A new genomic analysis of tissue from patients with prostate cancer has added more evidence that cells within metastases from such tumors can migrate to other body parts and form new sites of spread on their own.
Results of the analysis undermine anew long-held beliefs that cells with metastatic potential originate solely from the original or primary site of a cancer, according to the scientists who performed the study.
"The idea that metastatic tumors can seed and establish other metastatic tumors in patients is different from traditional theories that the primary tumor is solely responsible for disseminating cancer cells with metastatic potential," says William Isaacs, Ph.D., the William Thomas Gerrard, Mario Anthony Duhon and Jennifer and John Chalsty Professor of Urology at the Johns Hopkins Brady Urological Institute and a member of The Johns Hopkins Kimmel Cancer Center. "The new genomic information lends more support to the idea that treatments for metastatic cancers should be a combination of therapies that target a variety of genetic pathways."
Data used in the analysis, described in a report of the work online April 1 in Nature, were generated from a novel set of samples, collected in a Johns Hopkins autopsy program for patients with prostate cancer from 1995 through 2004. The new work comprised extensive genome sequencing and bioinformatics analysis of tumor samples by scientists at the Wellcome Trust Sanger Institute, University of Tampere in Finland and members of the International Cancer Genome Consortium, who found that the genetic makeup of cells within metastatic prostate tumors matched the makeup of new tumors from other metastatic sites.
Specifically, the investigators used a catalog of the genetic code of 51 tumors removed from 10 men who died from prostate cancer and were autopsied at The Johns Hopkins Hospital, as well as a sample of normal tissue from each of them.
Whole-genome sequencing on the samples showed that "even though a single cell begins the metastatic process, the disease becomes very heterogeneous as it spreads throughout the body over time, both between and among individuals. In individual patients, each metastatic site becomes an entity unto itself," says Isaacs, who also is a professor of oncology at the Johns Hopkins University School of Medicine.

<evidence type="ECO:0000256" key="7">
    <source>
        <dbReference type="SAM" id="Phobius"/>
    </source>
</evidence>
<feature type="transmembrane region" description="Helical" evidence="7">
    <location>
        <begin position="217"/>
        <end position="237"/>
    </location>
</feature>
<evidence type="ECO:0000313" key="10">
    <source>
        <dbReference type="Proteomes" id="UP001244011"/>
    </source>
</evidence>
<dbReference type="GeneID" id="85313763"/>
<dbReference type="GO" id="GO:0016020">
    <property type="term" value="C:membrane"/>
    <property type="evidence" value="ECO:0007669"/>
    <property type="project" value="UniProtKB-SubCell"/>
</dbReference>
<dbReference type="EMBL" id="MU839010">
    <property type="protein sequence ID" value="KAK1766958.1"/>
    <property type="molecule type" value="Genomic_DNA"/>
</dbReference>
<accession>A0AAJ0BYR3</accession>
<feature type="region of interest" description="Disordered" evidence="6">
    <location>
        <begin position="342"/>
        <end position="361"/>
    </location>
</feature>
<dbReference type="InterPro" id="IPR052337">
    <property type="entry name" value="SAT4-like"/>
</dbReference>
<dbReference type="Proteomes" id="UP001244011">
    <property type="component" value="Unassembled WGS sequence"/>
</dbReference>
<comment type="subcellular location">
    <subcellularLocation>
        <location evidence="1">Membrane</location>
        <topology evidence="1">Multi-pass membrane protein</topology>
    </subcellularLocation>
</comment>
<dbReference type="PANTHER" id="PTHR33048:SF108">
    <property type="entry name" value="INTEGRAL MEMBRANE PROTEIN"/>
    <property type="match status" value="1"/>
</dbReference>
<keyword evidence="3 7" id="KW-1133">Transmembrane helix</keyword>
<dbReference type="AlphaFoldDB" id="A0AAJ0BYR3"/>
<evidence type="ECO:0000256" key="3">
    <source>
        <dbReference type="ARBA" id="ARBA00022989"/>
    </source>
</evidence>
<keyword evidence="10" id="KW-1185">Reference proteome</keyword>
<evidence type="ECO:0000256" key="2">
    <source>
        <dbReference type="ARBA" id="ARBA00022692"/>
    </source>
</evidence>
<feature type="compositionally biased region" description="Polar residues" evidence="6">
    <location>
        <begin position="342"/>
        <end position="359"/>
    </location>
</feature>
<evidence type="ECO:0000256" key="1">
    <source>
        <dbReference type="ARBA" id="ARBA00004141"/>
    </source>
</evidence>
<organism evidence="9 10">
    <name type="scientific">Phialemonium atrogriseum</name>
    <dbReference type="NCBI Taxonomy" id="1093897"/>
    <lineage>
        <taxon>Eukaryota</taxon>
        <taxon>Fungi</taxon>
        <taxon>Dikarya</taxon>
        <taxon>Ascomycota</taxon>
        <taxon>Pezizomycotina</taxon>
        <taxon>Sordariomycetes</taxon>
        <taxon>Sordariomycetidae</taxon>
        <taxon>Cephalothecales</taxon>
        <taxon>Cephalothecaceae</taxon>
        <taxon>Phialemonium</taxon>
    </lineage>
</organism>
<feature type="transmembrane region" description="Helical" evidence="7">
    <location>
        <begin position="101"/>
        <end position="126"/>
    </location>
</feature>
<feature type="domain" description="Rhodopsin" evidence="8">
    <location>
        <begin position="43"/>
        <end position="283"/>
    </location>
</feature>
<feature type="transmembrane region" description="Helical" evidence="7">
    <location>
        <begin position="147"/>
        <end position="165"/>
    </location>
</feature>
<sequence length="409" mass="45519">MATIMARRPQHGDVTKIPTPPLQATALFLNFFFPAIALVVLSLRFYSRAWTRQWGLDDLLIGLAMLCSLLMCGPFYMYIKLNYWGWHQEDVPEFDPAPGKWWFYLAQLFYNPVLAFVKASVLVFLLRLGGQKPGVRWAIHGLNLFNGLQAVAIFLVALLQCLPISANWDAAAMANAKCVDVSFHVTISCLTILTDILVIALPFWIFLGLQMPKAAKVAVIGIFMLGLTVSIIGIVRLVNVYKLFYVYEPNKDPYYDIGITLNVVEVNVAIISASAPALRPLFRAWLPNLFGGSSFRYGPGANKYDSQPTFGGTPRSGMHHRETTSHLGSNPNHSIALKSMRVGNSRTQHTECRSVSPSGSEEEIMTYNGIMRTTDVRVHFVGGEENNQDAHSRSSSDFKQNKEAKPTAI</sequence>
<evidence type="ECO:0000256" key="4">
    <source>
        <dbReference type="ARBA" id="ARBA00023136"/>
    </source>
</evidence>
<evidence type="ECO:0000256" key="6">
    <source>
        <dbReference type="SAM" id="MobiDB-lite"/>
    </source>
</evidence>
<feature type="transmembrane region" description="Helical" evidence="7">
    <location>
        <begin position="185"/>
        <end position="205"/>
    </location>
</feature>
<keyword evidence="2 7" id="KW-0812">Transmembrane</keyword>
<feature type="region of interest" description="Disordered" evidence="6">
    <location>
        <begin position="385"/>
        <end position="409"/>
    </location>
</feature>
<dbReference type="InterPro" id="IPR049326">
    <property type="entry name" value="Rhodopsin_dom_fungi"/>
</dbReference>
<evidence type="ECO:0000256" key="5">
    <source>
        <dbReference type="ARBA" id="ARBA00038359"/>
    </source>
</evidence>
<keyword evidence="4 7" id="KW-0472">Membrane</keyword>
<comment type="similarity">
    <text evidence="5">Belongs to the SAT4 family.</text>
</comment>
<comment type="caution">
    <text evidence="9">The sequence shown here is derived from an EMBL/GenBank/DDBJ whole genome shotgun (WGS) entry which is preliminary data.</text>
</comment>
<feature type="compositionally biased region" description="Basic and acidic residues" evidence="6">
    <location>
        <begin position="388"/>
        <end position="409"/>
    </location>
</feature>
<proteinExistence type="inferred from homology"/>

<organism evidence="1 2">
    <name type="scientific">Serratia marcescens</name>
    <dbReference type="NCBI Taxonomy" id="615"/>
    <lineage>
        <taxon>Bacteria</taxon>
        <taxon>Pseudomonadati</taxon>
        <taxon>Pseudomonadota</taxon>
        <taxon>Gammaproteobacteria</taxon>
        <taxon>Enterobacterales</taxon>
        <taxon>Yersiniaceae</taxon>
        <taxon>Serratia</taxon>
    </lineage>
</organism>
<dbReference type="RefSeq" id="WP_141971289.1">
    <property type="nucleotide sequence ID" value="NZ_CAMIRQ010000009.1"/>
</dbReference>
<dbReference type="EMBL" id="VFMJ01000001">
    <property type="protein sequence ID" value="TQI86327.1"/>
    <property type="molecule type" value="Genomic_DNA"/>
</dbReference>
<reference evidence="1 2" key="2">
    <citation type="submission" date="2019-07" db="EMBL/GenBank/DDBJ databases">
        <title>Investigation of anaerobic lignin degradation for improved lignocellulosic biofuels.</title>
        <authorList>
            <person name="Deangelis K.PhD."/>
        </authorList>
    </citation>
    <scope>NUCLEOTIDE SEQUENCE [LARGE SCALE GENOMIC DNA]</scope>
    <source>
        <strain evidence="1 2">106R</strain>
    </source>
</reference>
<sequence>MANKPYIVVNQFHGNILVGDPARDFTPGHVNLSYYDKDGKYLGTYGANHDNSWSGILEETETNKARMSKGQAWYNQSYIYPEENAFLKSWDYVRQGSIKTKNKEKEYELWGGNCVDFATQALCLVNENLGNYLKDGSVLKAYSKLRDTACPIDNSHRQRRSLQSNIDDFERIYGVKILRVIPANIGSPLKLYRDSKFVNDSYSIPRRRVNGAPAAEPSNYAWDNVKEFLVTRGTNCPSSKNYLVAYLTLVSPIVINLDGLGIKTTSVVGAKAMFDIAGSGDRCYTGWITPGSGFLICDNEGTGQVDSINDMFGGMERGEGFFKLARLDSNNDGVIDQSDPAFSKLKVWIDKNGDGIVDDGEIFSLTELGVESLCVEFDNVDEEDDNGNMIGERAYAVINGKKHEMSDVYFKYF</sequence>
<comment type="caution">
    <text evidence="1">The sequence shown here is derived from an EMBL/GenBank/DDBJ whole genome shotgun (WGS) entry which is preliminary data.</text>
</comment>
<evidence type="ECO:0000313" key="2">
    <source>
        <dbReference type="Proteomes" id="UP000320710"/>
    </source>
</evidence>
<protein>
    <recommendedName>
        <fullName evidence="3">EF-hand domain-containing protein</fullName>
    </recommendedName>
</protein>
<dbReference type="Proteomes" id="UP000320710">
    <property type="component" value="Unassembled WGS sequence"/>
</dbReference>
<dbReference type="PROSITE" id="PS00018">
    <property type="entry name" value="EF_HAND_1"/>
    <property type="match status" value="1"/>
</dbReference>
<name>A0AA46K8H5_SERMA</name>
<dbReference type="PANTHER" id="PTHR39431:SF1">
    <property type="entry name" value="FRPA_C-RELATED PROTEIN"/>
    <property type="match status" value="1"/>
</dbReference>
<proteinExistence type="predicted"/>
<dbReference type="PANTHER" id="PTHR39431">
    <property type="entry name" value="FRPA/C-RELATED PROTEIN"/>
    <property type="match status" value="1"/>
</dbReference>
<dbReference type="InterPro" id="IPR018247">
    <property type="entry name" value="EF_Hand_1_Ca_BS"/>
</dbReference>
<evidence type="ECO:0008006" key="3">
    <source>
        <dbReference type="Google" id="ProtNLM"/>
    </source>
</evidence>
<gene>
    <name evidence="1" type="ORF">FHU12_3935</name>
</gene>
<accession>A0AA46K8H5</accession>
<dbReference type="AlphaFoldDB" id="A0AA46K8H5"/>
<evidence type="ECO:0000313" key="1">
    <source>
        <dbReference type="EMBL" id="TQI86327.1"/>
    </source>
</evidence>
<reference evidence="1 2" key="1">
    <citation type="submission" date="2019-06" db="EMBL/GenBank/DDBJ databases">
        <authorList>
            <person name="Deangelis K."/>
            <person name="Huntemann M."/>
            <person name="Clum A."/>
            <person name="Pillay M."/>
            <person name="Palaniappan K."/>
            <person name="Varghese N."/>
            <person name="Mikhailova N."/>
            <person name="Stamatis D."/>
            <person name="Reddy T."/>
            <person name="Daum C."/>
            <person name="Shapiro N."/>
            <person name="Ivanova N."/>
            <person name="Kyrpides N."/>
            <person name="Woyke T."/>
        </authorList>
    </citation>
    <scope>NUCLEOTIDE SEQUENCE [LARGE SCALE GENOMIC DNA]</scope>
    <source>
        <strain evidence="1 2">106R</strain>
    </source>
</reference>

The scientists found that five of the 10 men had patterns of mutations across several metastatic lesions, suggesting that these lesions were derived from not one but multiple metastatic sites. In seven of the men, the metastatic tumors were genetically more similar to each other than to the primary tumor.
The current findings expand on results of a Johns Hopkins-led study of autopsy samples published in Nature Medicine in 2009, conducted by scientist G. Steven Bova, M.D., who was then at Johns Hopkins and is now at the University of Tampere in Finland. That study showed similar patterns of genetic similarities across metastatic sites. The current study provides more detail and insight into the metastatic process, says Isaacs.
Isaacs says the current study relied on a novel set of tissue samples obtained from metastatic prostate cancer patients who, along with their families, agreed to be autopsied when they ultimately died from the disease. "Nearly every tissue and bone in the body was biopsied, and Dr. Bova and the autopsy team collected thousands of samples from these men who generously donated their tissues to science," says Isaacs.
Bova, Isaacs and their team at Johns Hopkins began the autopsy program in 1994 at a time when there was little access to metastatic prostate cancer tissue and when genome sequencing technology did not exist. "These samples, along with their annotations, are even more valuable now since we can use them in very sophisticated genetic studies such as the current one," says Isaacs. "The contributions these men made will hopefully produce more illuminating results that will pave the way for better treatment and prevention of prostate cancer."
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